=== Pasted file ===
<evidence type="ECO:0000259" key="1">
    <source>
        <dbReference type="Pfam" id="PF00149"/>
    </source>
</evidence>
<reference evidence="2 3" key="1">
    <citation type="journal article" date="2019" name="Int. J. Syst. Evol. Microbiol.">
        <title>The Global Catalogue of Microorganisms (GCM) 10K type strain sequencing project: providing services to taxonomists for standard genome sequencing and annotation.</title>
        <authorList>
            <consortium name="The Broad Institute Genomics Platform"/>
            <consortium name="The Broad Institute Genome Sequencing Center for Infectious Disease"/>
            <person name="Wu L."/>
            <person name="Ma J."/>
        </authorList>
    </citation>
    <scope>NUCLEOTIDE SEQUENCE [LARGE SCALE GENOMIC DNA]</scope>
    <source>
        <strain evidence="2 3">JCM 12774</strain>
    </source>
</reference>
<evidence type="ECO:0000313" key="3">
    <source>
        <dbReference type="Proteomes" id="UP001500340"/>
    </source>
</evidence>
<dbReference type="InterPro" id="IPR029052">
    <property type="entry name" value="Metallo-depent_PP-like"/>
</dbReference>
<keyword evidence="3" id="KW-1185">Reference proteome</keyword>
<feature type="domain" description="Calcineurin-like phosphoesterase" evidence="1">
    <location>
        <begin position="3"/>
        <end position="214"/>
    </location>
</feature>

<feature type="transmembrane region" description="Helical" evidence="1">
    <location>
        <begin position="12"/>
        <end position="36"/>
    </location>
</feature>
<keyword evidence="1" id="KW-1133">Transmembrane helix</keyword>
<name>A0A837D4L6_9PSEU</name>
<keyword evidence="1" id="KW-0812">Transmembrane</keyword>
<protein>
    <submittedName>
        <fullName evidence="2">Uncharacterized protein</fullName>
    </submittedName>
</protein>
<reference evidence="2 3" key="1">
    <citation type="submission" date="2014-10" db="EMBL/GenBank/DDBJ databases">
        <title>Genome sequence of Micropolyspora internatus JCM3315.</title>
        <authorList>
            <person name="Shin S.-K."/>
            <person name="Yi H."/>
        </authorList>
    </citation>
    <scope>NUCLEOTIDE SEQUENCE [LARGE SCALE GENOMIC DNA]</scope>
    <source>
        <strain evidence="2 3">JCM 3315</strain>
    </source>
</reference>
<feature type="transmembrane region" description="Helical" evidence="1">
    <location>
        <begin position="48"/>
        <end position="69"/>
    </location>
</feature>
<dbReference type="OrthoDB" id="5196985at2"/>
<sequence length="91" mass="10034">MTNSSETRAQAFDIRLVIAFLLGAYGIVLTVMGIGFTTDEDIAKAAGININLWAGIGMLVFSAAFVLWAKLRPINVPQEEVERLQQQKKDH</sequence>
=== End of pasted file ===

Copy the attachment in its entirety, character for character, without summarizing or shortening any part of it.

<evidence type="ECO:0000259" key="1">
    <source>
        <dbReference type="Pfam" id="PF00149"/>
    </source>
</evidence>
<reference evidence="2 3" key="1">
    <citation type="journal article" date="2019" name="Int. J. Syst. Evol. Microbiol.">
        <title>The Global Catalogue of Microorganisms (GCM) 10K type strain sequencing project: providing services to taxonomists for standard genome sequencing and annotation.</title>
        <authorList>
            <consortium name="The Broad Institute Genomics Platform"/>
            <consortium name="The Broad Institute Genome Sequencing Center for Infectious Disease"/>
            <person name="Wu L."/>
            <person name="Ma J."/>
        </authorList>
    </citation>
    <scope>NUCLEOTIDE SEQUENCE [LARGE SCALE GENOMIC DNA]</scope>
    <source>
        <strain evidence="2 3">JCM 12774</strain>
    </source>
</reference>
<evidence type="ECO:0000313" key="3">
    <source>
        <dbReference type="Proteomes" id="UP001500340"/>
    </source>
</evidence>
<dbReference type="InterPro" id="IPR029052">
    <property type="entry name" value="Metallo-depent_PP-like"/>
</dbReference>
<keyword evidence="3" id="KW-1185">Reference proteome</keyword>
<feature type="domain" description="Calcineurin-like phosphoesterase" evidence="1">
    <location>
        <begin position="3"/>
        <end position="214"/>
    </location>
</feature>

<feature type="transmembrane region" description="Helical" evidence="1">
    <location>
        <begin position="12"/>
        <end position="36"/>
    </location>
</feature>
<keyword evidence="1" id="KW-1133">Transmembrane helix</keyword>
<name>A0A837D4L6_9PSEU</name>
<keyword evidence="1" id="KW-0812">Transmembrane</keyword>
<protein>
    <submittedName>
        <fullName evidence="2">Uncharacterized protein</fullName>
    </submittedName>
</protein>
<reference evidence="2 3" key="1">
    <citation type="submission" date="2014-10" db="EMBL/GenBank/DDBJ databases">
        <title>Genome sequence of Micropolyspora internatus JCM3315.</title>
        <authorList>
            <person name="Shin S.-K."/>
            <person name="Yi H."/>
        </authorList>
    </citation>
    <scope>NUCLEOTIDE SEQUENCE [LARGE SCALE GENOMIC DNA]</scope>
    <source>
        <strain evidence="2 3">JCM 3315</strain>
    </source>
</reference>
<feature type="transmembrane region" description="Helical" evidence="1">
    <location>
        <begin position="48"/>
        <end position="69"/>
    </location>
</feature>
<dbReference type="OrthoDB" id="5196985at2"/>
<sequence length="91" mass="10034">MTNSSETRAQAFDIRLVIAFLLGAYGIVLTVMGIGFTTDEDIAKAAGININLWAGIGMLVFSAAFVLWAKLRPINVPQEEVERLQQQKKDH</sequence>